Recurrent Cough

Original article by Tom Leach | Last updated on 2/6/2014
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Recurrent Cough

This is a very common complain for children. Common causes include:
Asthmathe most common cause of childhood cough. Typically symptoms (such as wheeze and breathlessness may not always be present, particularly in younger children. The only sign may be a problematic night-time cough.  Although you should not diagnose asthma before the age of 5 many of these patients will benefit from treatment (e.g. a ‘brown’ and a ‘blue’ inhaler).
Recurrent respiratory infection
  • Single respiratory infection – certain infectious agents can cause a cough that lasts for several months, even when other symptoms have subsided. Examples include RSV, mycoplasma and pertussis.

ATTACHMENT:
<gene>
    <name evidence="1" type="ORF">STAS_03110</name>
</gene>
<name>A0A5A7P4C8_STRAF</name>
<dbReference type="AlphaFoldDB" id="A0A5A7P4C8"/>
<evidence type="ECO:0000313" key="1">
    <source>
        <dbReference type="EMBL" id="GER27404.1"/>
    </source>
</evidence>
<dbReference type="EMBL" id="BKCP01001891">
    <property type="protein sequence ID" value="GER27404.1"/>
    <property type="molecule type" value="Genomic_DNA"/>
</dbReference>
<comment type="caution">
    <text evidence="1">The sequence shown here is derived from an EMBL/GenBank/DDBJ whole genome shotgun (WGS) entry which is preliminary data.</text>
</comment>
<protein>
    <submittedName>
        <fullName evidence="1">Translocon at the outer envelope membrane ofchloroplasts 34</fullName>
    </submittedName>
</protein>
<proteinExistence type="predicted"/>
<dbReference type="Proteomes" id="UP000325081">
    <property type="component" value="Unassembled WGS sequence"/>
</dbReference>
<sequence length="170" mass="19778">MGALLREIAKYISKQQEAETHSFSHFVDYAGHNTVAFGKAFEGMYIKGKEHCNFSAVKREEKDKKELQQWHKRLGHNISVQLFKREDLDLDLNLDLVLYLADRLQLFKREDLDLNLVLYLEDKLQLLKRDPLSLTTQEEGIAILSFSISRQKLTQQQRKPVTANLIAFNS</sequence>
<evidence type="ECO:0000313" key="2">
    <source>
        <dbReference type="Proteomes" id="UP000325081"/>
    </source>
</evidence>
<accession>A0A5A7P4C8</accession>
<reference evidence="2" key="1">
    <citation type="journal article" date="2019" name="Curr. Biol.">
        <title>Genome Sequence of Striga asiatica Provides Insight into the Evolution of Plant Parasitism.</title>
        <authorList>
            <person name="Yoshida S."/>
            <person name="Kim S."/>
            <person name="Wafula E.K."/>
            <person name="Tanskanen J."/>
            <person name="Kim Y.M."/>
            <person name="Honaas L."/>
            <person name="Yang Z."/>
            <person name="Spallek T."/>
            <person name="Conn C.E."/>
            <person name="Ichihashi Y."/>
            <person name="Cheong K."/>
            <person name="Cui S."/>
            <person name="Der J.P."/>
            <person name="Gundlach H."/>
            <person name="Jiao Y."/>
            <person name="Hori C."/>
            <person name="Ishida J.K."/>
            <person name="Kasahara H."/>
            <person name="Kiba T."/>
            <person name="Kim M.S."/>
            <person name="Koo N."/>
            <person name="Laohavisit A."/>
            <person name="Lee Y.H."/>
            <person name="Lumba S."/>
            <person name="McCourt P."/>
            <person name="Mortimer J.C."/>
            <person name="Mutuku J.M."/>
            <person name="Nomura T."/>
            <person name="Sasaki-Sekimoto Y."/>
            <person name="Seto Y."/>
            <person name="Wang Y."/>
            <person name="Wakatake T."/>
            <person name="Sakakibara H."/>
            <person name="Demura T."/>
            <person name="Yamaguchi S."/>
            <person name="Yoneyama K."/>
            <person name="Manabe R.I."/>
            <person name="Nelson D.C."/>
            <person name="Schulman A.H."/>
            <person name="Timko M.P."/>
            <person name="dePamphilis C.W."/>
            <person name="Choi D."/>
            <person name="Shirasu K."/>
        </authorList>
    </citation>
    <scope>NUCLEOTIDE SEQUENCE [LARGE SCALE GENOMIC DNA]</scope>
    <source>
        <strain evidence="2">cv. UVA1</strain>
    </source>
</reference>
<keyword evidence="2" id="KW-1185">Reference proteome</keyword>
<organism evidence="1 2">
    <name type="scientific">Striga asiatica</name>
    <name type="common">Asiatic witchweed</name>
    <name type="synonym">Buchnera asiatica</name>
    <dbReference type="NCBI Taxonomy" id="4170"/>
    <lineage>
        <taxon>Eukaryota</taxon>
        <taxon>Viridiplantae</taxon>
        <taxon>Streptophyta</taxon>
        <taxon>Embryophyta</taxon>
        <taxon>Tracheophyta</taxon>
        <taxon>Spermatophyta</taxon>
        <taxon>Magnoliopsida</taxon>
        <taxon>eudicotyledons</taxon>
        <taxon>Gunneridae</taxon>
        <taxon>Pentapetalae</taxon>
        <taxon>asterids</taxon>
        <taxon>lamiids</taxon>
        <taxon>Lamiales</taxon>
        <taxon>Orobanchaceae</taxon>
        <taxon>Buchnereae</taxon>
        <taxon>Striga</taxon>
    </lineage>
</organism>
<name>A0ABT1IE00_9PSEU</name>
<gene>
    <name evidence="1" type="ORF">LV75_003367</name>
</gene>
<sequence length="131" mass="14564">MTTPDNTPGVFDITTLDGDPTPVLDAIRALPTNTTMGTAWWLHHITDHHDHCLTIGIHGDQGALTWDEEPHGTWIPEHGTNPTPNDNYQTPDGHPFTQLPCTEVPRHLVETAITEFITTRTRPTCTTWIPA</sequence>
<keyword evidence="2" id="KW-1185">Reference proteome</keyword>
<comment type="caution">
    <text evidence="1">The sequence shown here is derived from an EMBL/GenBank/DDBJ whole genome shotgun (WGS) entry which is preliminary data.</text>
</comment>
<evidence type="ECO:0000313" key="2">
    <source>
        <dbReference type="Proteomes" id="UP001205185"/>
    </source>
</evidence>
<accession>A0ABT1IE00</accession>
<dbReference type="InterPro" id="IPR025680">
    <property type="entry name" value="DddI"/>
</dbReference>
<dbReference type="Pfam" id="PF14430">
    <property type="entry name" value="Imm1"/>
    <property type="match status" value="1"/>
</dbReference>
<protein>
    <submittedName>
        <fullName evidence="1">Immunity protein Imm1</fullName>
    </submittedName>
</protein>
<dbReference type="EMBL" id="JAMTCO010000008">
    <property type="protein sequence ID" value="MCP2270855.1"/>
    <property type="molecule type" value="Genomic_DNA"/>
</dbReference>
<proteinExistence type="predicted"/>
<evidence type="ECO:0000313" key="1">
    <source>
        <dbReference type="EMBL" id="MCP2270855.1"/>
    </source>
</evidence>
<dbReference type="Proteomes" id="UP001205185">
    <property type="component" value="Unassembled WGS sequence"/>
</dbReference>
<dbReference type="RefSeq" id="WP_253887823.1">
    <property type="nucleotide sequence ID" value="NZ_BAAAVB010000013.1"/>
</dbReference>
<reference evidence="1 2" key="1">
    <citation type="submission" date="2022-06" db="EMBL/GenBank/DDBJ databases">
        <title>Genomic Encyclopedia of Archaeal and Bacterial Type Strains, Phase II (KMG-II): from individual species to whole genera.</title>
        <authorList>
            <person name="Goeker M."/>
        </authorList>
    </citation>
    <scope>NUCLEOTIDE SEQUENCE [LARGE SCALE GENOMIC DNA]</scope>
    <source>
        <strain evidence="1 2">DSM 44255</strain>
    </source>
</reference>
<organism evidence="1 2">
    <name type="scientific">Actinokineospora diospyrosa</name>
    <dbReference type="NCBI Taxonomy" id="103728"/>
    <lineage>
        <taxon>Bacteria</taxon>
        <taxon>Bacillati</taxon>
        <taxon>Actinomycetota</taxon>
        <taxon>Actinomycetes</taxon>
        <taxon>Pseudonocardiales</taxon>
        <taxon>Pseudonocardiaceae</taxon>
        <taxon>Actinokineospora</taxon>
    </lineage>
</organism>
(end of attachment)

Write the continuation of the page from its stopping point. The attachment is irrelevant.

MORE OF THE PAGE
Lobar collapse – rare but could result from a previous infection, and will be visible on x-ray
TB if the cough is especially persistent, you should test for TB (CXR and Mantoux)
Gastro-oesophageal refluxmay cause aspiration of feeds, which can cause persistent cough. This may also occur in those that have swallowing difficulties – e.g. cerebral palsy.
‘Habit cough’ – after a respiratory infection, some children develop a habitual cough. It is notably absent during the night. Parental guidance and reassurance is beneficial.
Smoking! – parental smoking in younger children, and possibly child smoking in older patients:
  • 10% of 11-15 year olds smoke
  • 30% of 16-19 year olds smoke
Inhaled Foreign Body
Allergic rhinitis – can cause a persistent nasal discharge, which can result in night-time cough via postnatal discharge.
  • Allergic rhinitis is the result of a chronic state of inflammation of the mucus membranes in the nose, which subsequently produce excessive mucous. It is commonly seen in allergy, such as hay-fever, and thus is also often associated with atopic individuals.